June 2008

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EMAIL INTERVIEW Peter Kelly-Detwiler, Leighton Wolffe & Ken Sinclair

Peter Kelly-Detwiler is senior vice president of energy technology services for Constellation NewEnergy.  He can be reached at Peter.Detwiler@constellation.com.

Leighton Wolffe is vice president of alliances and strategy for Constellation NewEnergy and serves as Executive Director of the NewEnergy Alliance.  He can be reached at Leighton.J.Wolffe@constellation.com.


During last month’s ConnectivityWeek in Santa Clara, CA, Editor of AutomatedBuildings.com, Ken Sinclair, sat down with Peter Kelly-Detwiler and Leighton Wolffe of Constellation NewEnergy to reflect on the conference, discuss the state of the Demand Response (DR) industry and look forward to what the future holds including new developments with the recently announced NewEnergy AllianceSM.

 ConnectivityWeek 2008

ConnectivityWeek was very significant as it incorporated seven different industry events under one roof for the first time, including DR-Expo.

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Sinclair:  Peter, as a Platinum Sponsor of this year’s ConnectivityWeek, what are your impressions of the conference?    

Kelly-Detwiler Given the record numbers that turned out for this year’s conference, I think it is clear that the industry is really coming together and striving to better collaborate to meet the many challenges and opportunities that lie ahead.  One underlying theme that I heard from many of the attendees is that the issues we face as an industry impact us equally whether you are a competitive energy provider such as Constellation NewEnergy or a Building Automation Services (BAS) professional, Systems Integrator or other IT professional serving the building automation market.

I also thought that this year’s ConnectivityWeek was very significant as it incorporated seven different industry events under one roof for the first time, including DR-Expo.  The inclusion of DR-Expo, first held in Chicago last October, speaks to the growing interest in load response programs and the critical role that these solutions can play throughout the industry.

Sinclair:  Peter, you mentioned challenges and opportunities for the industry.  What issues do you see ahead for energy providers and the Demand Response (DR) industry as a whole?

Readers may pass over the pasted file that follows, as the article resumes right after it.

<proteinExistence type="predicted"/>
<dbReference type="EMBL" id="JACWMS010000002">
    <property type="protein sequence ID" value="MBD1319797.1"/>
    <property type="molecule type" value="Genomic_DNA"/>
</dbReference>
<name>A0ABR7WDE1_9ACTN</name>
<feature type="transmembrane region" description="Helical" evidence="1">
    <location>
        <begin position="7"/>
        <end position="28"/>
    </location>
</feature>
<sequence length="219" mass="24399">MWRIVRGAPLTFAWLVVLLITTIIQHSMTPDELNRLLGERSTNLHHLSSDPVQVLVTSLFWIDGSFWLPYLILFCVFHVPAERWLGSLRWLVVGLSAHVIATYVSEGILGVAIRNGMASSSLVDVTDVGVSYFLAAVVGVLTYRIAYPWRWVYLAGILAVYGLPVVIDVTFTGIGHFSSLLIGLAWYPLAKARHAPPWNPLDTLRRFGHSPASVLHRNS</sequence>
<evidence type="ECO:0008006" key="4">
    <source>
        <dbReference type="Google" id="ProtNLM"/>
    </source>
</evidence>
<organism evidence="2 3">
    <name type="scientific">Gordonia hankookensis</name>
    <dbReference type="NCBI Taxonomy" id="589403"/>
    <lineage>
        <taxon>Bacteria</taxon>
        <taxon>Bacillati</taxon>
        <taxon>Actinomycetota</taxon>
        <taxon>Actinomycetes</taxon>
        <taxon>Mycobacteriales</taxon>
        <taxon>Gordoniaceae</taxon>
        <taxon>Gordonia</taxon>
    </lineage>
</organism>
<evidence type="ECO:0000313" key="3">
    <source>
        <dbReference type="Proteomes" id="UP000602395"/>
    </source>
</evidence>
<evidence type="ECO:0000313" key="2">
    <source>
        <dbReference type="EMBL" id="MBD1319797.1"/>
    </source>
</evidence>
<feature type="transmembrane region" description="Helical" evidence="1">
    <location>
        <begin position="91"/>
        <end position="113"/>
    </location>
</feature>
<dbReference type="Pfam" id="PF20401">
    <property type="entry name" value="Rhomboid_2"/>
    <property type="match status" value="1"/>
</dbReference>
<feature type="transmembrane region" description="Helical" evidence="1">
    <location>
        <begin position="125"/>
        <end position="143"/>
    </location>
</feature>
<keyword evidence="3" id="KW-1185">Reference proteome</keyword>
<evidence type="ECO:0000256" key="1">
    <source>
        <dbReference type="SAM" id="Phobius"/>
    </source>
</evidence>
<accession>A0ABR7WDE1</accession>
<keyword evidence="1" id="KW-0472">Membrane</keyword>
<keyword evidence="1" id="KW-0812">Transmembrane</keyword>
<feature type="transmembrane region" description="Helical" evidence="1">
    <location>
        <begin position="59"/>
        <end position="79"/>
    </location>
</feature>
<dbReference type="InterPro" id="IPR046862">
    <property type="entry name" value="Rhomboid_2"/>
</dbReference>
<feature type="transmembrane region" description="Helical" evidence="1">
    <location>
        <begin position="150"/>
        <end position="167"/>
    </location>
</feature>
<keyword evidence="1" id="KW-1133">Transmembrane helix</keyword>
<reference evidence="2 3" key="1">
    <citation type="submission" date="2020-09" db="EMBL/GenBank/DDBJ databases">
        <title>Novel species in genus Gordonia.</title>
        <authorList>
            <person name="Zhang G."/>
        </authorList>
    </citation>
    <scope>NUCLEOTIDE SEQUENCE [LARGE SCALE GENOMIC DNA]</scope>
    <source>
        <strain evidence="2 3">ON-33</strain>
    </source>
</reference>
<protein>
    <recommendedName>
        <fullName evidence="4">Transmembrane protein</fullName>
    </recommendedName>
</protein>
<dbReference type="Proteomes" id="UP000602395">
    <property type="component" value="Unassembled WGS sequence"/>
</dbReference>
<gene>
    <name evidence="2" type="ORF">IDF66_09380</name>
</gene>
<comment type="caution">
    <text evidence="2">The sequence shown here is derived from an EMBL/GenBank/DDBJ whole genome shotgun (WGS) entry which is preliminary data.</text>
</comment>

Kelly-Detwiler Excellent question.  This is a topic that has been explored in depth by several other members of the building automation industry including Jack Mc Gowan, CEO of Energy Control Inc., Chairman of the GridWise Architecture Council, and a founding member of the NewEnergy AllianceSM.  One such issue that both Jack and Constellation see ahead is how our nation will meet its growing energy demands in the context of an aging infrastructure that will require substantial upgrade investments.  While the electric system currently remains reliable, it is aging and many experts predict it will be increasingly strained in the coming years.

DR can help to mitigate some of the potential investment required.  By leveraging technology and integrating it with the financial incentives associated with DR, we can work toward the goal of increasing energy efficiency in buildings across North America.  Basically, many believe as I do that although it is important to build new generation, it is more effective to start on the demand side and pay customers to change electricity consumption patterns and the same time we need to plan for future upgrades which require long lead times.

We also must address several other challenges that face today’s electric power systems.  First, because electricity cannot be stored, the supply of and demand for electricity must be maintained and balanced in real time.  Second, grid conditions can change significantly day-to-day, hour-to-hour, and even moment-to-moment.   Demand levels also change rapidly and unexpectedly.  The resulting mismatches between supply and demand can threaten the integrity of the grid on a large-scale within seconds.  Third, the electric system is highly capital-intensive, and generation and transmission system investments have long lead times and even longer economic lifetimes.